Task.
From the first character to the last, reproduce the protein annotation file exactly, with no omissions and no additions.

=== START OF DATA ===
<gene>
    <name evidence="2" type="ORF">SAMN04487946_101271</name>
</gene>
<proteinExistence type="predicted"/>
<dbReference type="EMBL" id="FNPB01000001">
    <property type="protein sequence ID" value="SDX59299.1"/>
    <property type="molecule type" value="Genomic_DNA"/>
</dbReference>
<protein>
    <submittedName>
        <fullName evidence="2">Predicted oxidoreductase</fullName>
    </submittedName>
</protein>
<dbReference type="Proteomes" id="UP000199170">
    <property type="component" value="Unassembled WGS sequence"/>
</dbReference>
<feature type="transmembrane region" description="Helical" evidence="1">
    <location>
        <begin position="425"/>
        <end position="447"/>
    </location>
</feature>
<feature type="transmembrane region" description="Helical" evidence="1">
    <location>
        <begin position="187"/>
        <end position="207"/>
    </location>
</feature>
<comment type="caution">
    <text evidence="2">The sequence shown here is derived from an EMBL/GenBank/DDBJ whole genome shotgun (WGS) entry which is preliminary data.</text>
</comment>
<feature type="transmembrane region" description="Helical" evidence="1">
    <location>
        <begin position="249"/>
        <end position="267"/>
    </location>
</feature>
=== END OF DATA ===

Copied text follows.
<gene>
    <name evidence="2" type="ORF">SAMN04487946_101271</name>
</gene>
<proteinExistence type="predicted"/>
<dbReference type="EMBL" id="FNPB01000001">
    <property type="protein sequence ID" value="SDX59299.1"/>
    <property type="molecule type" value="Genomic_DNA"/>
</dbReference>
<protein>
    <submittedName>
        <fullName evidence="2">Predicted oxidoreductase</fullName>
    </submittedName>
</protein>
<dbReference type="Proteomes" id="UP000199170">
    <property type="component" value="Unassembled WGS sequence"/>
</dbReference>
<feature type="transmembrane region" description="Helical" evidence="1">
    <location>
        <begin position="425"/>
        <end position="447"/>
    </location>
</feature>
<feature type="transmembrane region" description="Helical" evidence="1">
    <location>
        <begin position="187"/>
        <end position="207"/>
    </location>
</feature>
<comment type="caution">
    <text evidence="2">The sequence shown here is derived from an EMBL/GenBank/DDBJ whole genome shotgun (WGS) entry which is preliminary data.</text>
</comment>
<feature type="transmembrane region" description="Helical" evidence="1">
    <location>
        <begin position="249"/>
        <end position="267"/>
    </location>
</feature>